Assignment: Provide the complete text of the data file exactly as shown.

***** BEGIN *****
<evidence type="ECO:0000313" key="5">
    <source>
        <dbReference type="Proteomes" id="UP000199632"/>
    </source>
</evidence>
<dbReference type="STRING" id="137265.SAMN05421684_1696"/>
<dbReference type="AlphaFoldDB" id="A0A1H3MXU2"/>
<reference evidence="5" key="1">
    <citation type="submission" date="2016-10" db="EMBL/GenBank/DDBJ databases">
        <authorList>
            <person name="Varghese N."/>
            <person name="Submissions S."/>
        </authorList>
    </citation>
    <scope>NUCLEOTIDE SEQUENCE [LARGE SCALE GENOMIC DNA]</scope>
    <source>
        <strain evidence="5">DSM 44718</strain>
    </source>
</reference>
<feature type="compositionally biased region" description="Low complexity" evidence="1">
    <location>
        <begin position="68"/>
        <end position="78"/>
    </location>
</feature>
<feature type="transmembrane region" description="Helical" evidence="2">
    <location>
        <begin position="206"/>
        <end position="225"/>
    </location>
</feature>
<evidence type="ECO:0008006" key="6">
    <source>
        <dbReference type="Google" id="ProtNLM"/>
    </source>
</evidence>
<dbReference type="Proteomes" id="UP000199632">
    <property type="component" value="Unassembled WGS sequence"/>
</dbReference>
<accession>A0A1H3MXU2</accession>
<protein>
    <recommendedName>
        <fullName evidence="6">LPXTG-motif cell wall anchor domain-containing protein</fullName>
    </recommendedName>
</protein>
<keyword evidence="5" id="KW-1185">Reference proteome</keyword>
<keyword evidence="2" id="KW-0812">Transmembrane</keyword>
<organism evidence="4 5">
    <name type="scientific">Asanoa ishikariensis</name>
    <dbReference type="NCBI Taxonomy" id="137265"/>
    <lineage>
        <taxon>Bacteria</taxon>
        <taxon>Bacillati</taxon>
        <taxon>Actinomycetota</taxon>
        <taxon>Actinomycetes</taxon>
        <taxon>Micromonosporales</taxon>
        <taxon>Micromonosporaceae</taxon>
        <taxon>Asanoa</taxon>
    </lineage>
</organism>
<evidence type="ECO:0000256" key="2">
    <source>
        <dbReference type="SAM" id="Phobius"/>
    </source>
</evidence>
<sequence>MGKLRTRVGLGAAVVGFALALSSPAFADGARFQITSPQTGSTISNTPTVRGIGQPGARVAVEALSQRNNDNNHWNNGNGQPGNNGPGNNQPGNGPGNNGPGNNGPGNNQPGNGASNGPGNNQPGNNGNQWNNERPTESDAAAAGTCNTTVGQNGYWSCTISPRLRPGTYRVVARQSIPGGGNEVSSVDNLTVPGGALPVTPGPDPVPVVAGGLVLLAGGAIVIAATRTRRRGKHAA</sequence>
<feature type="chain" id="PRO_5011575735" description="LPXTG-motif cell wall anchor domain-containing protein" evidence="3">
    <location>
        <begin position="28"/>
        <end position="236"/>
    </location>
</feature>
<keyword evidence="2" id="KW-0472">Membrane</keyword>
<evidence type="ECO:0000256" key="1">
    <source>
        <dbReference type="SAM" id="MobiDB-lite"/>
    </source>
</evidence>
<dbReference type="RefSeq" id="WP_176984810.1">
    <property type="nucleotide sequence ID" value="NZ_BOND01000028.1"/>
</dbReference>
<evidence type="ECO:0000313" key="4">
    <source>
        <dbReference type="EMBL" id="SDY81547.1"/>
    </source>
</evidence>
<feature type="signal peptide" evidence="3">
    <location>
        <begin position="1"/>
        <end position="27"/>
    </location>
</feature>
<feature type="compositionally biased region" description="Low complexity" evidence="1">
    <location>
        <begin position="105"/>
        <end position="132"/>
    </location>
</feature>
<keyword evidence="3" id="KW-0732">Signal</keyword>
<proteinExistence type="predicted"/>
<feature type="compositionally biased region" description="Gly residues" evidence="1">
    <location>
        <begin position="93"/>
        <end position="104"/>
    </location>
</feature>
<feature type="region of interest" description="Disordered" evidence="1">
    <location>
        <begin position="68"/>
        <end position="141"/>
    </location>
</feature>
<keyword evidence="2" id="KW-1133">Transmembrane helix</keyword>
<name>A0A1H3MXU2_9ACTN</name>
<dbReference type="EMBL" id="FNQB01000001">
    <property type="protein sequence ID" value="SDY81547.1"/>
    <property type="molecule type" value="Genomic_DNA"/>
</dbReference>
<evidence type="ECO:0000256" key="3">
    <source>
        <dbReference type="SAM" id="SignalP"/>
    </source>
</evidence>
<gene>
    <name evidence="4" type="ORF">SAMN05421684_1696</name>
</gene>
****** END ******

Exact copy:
<evidence type="ECO:0000313" key="5">
    <source>
        <dbReference type="Proteomes" id="UP000199632"/>
    </source>
</evidence>
<dbReference type="STRING" id="137265.SAMN05421684_1696"/>
<dbReference type="AlphaFoldDB" id="A0A1H3MXU2"/>
<reference evidence="5" key="1">
    <citation type="submission" date="2016-10" db="EMBL/GenBank/DDBJ databases">
        <authorList>
            <person name="Varghese N."/>
            <person name="Submissions S."/>
        </authorList>
    </citation>
    <scope>NUCLEOTIDE SEQUENCE [LARGE SCALE GENOMIC DNA]</scope>
    <source>
        <strain evidence="5">DSM 44718</strain>
    </source>
</reference>
<feature type="compositionally biased region" description="Low complexity" evidence="1">
    <location>
        <begin position="68"/>
        <end position="78"/>
    </location>
</feature>
<feature type="transmembrane region" description="Helical" evidence="2">
    <location>
        <begin position="206"/>
        <end position="225"/>
    </location>
</feature>
<evidence type="ECO:0008006" key="6">
    <source>
        <dbReference type="Google" id="ProtNLM"/>
    </source>
</evidence>
<dbReference type="Proteomes" id="UP000199632">
    <property type="component" value="Unassembled WGS sequence"/>
</dbReference>
<accession>A0A1H3MXU2</accession>
<protein>
    <recommendedName>
        <fullName evidence="6">LPXTG-motif cell wall anchor domain-containing protein</fullName>
    </recommendedName>
</protein>
<keyword evidence="5" id="KW-1185">Reference proteome</keyword>
<keyword evidence="2" id="KW-0812">Transmembrane</keyword>
<organism evidence="4 5">
    <name type="scientific">Asanoa ishikariensis</name>
    <dbReference type="NCBI Taxonomy" id="137265"/>
    <lineage>
        <taxon>Bacteria</taxon>
        <taxon>Bacillati</taxon>
        <taxon>Actinomycetota</taxon>
        <taxon>Actinomycetes</taxon>
        <taxon>Micromonosporales</taxon>
        <taxon>Micromonosporaceae</taxon>
        <taxon>Asanoa</taxon>
    </lineage>
</organism>
<evidence type="ECO:0000256" key="2">
    <source>
        <dbReference type="SAM" id="Phobius"/>
    </source>
</evidence>
<sequence>MGKLRTRVGLGAAVVGFALALSSPAFADGARFQITSPQTGSTISNTPTVRGIGQPGARVAVEALSQRNNDNNHWNNGNGQPGNNGPGNNQPGNGPGNNGPGNNGPGNNQPGNGASNGPGNNQPGNNGNQWNNERPTESDAAAAGTCNTTVGQNGYWSCTISPRLRPGTYRVVARQSIPGGGNEVSSVDNLTVPGGALPVTPGPDPVPVVAGGLVLLAGGAIVIAATRTRRRGKHAA</sequence>
<feature type="chain" id="PRO_5011575735" description="LPXTG-motif cell wall anchor domain-containing protein" evidence="3">
    <location>
        <begin position="28"/>
        <end position="236"/>
    </location>
</feature>
<keyword evidence="2" id="KW-0472">Membrane</keyword>
<evidence type="ECO:0000256" key="1">
    <source>
        <dbReference type="SAM" id="MobiDB-lite"/>
    </source>
</evidence>
<dbReference type="RefSeq" id="WP_176984810.1">
    <property type="nucleotide sequence ID" value="NZ_BOND01000028.1"/>
</dbReference>
<evidence type="ECO:0000313" key="4">
    <source>
        <dbReference type="EMBL" id="SDY81547.1"/>
    </source>
</evidence>
<feature type="signal peptide" evidence="3">
    <location>
        <begin position="1"/>
        <end position="27"/>
    </location>
</feature>
<feature type="compositionally biased region" description="Low complexity" evidence="1">
    <location>
        <begin position="105"/>
        <end position="132"/>
    </location>
</feature>
<keyword evidence="3" id="KW-0732">Signal</keyword>
<proteinExistence type="predicted"/>
<feature type="compositionally biased region" description="Gly residues" evidence="1">
    <location>
        <begin position="93"/>
        <end position="104"/>
    </location>
</feature>
<feature type="region of interest" description="Disordered" evidence="1">
    <location>
        <begin position="68"/>
        <end position="141"/>
    </location>
</feature>
<keyword evidence="2" id="KW-1133">Transmembrane helix</keyword>
<name>A0A1H3MXU2_9ACTN</name>
<dbReference type="EMBL" id="FNQB01000001">
    <property type="protein sequence ID" value="SDY81547.1"/>
    <property type="molecule type" value="Genomic_DNA"/>
</dbReference>
<evidence type="ECO:0000256" key="3">
    <source>
        <dbReference type="SAM" id="SignalP"/>
    </source>
</evidence>
<gene>
    <name evidence="4" type="ORF">SAMN05421684_1696</name>
</gene>